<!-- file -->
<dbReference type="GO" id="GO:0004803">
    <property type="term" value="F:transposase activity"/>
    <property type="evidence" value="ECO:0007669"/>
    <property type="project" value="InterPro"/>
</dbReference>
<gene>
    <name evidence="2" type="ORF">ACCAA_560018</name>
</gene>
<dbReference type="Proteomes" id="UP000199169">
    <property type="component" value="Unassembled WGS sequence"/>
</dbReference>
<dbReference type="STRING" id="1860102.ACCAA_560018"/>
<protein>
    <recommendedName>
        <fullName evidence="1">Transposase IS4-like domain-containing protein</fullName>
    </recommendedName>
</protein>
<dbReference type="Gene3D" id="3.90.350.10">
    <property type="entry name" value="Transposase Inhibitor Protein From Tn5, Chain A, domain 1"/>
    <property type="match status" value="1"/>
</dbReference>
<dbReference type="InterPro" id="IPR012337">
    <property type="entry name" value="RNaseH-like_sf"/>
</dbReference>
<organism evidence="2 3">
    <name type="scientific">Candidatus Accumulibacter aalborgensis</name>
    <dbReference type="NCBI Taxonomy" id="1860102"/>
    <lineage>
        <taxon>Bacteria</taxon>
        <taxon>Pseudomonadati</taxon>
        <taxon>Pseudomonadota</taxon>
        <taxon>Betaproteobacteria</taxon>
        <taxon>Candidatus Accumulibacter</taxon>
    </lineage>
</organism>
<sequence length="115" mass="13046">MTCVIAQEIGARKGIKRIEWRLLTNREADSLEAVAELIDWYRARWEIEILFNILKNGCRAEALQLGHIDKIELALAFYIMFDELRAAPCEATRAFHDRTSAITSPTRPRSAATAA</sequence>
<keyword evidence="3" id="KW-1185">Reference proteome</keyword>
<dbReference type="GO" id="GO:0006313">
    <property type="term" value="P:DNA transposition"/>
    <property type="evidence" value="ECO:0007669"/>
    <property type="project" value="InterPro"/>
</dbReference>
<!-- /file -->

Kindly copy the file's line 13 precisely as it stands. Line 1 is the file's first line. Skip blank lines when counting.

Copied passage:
<protein>